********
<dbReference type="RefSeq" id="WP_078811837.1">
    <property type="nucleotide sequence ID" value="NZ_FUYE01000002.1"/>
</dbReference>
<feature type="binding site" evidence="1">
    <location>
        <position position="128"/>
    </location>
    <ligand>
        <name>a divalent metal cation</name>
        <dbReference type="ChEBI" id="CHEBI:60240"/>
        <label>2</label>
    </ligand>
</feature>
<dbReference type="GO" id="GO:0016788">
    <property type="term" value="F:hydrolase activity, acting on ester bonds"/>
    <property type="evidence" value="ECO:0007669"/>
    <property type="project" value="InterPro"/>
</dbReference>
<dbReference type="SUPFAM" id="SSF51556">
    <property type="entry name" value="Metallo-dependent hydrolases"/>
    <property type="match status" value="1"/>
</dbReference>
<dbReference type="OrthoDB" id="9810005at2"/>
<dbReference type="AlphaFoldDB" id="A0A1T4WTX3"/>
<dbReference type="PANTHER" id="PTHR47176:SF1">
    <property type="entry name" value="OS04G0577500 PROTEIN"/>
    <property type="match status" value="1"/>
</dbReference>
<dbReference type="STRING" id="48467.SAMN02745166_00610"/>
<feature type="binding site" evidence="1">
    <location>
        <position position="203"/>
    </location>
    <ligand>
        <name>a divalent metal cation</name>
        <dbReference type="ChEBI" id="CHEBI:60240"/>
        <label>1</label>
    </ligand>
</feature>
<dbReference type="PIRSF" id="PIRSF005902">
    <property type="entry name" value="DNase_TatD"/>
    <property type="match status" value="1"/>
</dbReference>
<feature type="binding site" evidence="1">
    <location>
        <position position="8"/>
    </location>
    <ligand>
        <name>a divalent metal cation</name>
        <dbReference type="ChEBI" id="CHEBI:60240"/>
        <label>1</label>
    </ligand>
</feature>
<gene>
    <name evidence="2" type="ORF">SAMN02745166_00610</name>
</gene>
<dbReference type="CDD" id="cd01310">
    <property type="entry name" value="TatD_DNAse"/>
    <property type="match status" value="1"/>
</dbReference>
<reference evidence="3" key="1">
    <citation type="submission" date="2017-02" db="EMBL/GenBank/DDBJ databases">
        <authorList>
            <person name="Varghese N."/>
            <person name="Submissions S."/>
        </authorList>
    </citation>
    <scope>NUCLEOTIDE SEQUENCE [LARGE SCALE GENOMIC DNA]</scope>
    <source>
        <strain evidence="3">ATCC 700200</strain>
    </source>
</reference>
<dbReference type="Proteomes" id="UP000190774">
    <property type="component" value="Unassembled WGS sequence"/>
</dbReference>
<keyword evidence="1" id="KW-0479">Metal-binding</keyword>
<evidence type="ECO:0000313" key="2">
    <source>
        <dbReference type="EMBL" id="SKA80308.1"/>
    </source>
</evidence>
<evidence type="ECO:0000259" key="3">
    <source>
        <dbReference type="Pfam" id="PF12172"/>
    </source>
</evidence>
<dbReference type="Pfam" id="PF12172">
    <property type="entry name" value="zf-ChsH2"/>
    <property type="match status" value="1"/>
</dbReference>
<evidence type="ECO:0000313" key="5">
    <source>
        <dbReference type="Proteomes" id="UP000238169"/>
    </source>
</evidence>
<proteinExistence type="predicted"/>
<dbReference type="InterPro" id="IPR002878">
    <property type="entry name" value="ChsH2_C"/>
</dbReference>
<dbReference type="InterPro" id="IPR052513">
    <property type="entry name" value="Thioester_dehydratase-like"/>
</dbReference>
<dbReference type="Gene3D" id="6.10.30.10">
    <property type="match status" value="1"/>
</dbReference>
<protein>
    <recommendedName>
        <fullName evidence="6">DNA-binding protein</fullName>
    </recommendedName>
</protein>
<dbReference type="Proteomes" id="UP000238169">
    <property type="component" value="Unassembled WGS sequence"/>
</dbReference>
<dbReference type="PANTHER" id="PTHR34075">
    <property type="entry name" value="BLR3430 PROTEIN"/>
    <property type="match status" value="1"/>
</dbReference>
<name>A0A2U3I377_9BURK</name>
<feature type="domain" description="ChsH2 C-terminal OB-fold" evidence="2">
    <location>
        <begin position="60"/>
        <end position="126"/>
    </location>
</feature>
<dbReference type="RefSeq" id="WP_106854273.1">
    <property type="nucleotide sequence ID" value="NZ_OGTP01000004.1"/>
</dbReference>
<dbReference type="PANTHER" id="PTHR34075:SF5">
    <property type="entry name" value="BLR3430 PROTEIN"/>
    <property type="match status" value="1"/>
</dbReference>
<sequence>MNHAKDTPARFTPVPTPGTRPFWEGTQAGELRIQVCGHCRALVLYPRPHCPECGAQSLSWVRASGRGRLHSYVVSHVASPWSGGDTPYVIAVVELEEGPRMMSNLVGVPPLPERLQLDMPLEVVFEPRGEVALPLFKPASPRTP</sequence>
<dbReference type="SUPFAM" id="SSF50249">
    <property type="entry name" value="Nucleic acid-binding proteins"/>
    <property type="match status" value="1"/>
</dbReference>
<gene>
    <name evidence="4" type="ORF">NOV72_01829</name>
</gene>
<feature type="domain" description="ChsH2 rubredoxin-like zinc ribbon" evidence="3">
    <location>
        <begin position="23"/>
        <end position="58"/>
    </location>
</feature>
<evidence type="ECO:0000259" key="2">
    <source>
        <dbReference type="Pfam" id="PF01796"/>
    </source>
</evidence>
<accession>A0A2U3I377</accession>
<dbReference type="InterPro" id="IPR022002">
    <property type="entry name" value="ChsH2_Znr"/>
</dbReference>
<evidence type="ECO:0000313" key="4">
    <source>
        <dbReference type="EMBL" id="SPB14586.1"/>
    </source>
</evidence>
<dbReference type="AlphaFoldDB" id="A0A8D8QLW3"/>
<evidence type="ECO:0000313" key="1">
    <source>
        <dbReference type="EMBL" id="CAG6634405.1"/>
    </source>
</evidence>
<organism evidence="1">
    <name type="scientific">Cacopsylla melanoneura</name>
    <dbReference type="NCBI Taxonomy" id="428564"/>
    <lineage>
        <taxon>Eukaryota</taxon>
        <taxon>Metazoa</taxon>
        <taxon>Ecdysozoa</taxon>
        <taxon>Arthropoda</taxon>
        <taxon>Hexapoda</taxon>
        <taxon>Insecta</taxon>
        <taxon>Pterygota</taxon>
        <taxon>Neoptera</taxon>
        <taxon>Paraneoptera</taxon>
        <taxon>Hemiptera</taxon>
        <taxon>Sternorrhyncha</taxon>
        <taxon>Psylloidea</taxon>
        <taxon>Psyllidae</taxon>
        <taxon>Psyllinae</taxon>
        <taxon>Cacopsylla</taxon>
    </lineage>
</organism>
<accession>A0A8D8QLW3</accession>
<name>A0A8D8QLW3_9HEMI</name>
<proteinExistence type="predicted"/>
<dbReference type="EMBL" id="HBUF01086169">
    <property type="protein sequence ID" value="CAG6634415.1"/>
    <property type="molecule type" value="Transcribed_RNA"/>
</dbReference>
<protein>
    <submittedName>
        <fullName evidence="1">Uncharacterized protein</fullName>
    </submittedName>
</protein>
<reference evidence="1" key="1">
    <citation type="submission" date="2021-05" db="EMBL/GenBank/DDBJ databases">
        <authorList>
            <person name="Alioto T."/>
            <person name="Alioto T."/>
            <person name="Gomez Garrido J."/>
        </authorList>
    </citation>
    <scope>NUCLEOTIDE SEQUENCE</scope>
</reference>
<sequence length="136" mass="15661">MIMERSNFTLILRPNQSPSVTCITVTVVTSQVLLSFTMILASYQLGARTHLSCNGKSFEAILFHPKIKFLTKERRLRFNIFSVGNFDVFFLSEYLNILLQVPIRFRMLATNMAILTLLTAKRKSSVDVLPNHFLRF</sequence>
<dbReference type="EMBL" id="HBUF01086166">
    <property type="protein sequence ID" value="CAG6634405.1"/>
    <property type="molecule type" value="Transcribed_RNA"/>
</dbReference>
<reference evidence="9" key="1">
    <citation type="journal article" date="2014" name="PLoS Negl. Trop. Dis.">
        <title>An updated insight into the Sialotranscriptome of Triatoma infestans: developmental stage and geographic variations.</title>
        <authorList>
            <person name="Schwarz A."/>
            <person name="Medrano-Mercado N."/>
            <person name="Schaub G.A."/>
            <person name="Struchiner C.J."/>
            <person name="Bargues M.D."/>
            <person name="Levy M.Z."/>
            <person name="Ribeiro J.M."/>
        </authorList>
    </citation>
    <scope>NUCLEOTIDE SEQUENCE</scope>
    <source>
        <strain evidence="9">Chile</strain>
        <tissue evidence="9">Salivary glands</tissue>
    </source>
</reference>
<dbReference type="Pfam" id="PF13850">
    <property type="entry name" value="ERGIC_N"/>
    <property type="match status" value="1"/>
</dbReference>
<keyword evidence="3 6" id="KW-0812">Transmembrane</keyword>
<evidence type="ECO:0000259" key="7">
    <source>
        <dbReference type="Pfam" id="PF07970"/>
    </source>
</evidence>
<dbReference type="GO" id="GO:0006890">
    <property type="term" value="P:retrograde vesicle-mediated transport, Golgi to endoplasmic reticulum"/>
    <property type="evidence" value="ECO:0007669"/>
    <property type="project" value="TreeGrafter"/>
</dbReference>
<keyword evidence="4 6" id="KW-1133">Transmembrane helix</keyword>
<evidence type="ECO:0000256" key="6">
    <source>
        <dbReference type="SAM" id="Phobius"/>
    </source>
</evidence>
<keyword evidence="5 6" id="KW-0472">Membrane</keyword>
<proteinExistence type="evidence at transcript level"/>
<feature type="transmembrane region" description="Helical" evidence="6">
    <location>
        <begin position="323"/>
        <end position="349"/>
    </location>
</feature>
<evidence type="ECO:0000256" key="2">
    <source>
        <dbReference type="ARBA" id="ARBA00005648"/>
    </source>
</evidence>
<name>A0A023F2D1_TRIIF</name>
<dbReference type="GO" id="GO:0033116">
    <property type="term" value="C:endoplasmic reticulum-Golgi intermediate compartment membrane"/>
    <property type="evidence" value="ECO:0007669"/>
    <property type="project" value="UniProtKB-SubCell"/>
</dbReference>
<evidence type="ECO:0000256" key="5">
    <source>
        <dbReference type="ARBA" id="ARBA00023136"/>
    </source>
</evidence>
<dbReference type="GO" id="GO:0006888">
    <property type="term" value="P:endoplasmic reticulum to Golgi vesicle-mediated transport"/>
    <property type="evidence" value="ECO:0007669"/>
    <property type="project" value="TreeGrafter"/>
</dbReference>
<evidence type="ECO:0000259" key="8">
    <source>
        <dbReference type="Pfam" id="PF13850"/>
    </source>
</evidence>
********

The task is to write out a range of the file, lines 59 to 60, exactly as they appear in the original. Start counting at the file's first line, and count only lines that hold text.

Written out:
    <property type="match status" value="1"/>
</dbReference>